Fernando: She is just young.
JP: She is young. So it’s really age, it’s not marital status.
Fernando: Exactly. So those are the common titles. What other titles we have?
JP: Well, we have professional titles “doctor”, “doctor”.
JP: Okay.
Fernando: “Lawyer” which is “licenciado” but “licenciado” here it takes on a more eclectic definition. So you can call someone who is a graphic designer “licenciado en diseño gráfico”.
JP: Okay.
Fernando: So you can call that person “licenciado” or “licenciada”, depending on the person’s sex.
JP: Now we don’t do that in English. Somebody that has a diploma, we call them “a title” but in Mexico you do, you call them “licenciado”.
Fernando: You also address people with titles in the Spanish speaking countries.
JP: Right, because it refers to their degree that they have earned in college.
Fernando: Exactly.
JP: Okay, “licenciado”.
Fernando: “Licenciado”. And then you have “engineer”, “ingeniero”.
JP: “Ingeniero”. Now these are titles that we don’t use in English. We don’t call someone “hey engineer Jones”, “hello college graduate Smith.”
Fernando: Right, you don’t, you know “hey linguist JP.”
JP: We don’t. We should but we don’t. So in…
Fernando: So in English, what you will see is titles being conferred upon people when its post graduate. So you know, someone who has a PhD or who is actually you know a physician, a doctor. So you will call let’s say Cornell West, “Dr. Cornell West”, because he has a PhD.
JP: Okay, but in Spanish it’s much more common to use these titles in regular speech, right?
Fernando: Yes.
JP: Okay, cool. So we had “doctor”, “profesor”, ...
Fernando: “Profesor”, of course.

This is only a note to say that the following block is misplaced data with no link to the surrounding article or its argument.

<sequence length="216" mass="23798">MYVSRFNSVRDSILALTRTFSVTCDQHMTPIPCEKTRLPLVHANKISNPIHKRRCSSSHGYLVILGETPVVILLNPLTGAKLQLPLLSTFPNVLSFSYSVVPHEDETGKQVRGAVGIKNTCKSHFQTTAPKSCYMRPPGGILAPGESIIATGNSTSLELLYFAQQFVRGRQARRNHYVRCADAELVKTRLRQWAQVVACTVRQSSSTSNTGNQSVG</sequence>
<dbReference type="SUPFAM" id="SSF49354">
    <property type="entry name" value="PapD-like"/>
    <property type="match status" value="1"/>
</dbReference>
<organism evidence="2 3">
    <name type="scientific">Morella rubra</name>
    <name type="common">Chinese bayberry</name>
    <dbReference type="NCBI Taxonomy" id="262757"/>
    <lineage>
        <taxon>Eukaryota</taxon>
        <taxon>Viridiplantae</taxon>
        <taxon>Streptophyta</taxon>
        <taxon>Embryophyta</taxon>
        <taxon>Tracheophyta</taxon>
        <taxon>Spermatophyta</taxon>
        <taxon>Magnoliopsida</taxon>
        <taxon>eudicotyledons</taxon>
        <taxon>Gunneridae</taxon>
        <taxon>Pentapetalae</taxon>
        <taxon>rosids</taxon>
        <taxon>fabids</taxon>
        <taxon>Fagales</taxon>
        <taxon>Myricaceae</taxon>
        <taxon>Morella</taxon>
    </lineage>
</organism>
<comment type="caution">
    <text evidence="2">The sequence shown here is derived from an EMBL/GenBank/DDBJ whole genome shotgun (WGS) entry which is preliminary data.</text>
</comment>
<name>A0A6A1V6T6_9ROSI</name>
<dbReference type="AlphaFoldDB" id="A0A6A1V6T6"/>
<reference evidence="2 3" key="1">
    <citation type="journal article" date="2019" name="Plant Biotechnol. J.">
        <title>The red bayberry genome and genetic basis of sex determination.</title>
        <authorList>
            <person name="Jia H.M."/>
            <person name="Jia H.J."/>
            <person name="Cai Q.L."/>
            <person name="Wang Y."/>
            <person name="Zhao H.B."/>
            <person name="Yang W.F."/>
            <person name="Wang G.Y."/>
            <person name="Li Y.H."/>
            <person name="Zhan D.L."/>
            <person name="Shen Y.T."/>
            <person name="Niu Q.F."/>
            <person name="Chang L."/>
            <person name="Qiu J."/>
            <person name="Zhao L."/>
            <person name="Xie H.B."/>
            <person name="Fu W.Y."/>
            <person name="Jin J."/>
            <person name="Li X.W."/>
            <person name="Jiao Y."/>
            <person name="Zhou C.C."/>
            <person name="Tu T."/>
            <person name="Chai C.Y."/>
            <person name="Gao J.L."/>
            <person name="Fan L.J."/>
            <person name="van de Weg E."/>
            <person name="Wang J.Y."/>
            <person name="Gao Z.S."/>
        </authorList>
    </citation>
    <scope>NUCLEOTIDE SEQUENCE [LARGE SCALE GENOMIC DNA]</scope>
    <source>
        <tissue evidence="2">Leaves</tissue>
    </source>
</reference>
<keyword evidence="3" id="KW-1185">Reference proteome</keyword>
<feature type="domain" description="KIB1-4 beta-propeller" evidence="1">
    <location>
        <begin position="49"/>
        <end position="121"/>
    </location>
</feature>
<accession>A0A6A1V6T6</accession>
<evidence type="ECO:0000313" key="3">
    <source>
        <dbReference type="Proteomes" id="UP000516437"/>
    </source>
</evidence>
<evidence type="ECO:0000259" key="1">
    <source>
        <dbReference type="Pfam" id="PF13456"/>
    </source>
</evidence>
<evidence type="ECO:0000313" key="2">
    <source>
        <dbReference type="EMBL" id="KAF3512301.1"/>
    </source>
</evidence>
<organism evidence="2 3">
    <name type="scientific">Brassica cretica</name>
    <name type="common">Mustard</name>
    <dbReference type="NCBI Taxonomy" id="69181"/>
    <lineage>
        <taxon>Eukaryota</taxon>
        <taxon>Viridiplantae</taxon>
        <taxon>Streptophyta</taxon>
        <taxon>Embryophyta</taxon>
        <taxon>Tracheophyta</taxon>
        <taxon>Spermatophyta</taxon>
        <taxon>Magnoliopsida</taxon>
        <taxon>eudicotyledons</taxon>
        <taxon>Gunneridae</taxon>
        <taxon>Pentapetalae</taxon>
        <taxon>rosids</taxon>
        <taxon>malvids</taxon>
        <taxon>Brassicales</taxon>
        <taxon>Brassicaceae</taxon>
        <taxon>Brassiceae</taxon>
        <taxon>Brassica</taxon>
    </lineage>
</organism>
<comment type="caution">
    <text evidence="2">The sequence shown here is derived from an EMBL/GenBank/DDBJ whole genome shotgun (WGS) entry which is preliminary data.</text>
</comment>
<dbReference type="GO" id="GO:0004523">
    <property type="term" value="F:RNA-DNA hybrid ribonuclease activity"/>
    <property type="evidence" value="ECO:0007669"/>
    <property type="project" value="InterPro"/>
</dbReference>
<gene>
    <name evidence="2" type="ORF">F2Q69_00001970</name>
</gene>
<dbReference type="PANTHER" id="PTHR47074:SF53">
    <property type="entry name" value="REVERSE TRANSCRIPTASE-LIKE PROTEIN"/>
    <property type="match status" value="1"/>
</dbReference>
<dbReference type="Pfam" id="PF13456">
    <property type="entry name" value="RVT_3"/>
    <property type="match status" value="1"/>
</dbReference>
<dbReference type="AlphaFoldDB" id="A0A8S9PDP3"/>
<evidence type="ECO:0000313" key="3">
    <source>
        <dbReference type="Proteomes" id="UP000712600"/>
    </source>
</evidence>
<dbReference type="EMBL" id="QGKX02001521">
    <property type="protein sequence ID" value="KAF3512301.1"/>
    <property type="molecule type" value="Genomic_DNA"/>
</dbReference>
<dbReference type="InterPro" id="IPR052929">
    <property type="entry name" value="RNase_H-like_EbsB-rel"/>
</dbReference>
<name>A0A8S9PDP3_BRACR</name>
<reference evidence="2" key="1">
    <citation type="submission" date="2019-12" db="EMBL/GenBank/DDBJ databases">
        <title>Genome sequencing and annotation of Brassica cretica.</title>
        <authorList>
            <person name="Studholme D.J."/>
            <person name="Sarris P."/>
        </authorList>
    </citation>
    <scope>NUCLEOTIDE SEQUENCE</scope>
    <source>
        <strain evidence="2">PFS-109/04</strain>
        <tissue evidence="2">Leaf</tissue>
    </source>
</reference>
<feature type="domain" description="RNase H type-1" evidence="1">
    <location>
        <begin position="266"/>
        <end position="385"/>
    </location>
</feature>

JP: “Licenciado”, “ingeniero”, “arquitecto” también...
Fernando: Architect.
JP: Now of course, those are just professional titles. There is also of course military titles like “capitán” and…
Fernando: “Capitán”, “general”, ...
JP: Now the thing about all these titles is when you are addressing someone, you use the title without an article. You say “capitán” or you say “señor” or you say “doctor” when you are talking directly at them. When you are talking about them, you are going to use an article, right? So you are going to say “el señor Olivas” said this, “el doctor Olivas” said this or “el arquitecto Olivas” so and so built this monument. So the moral of the story is no article when you are talking to them but when you are talking about them, you use an article.


JP: Cool. I guess that’s it for today. It’s time to go. ¡Hasta luego!
Fernando: Adiós.


Spanish Grammar Made Easy - Unlock This Lesson’s Grammar Guide

Easily master this lesson’s grammar points with in-depth explanations and examples. Sign up for your Free Lifetime Account and get 7 Days of Premium Access including this feature.

Or sign up using Facebook
Already a Member?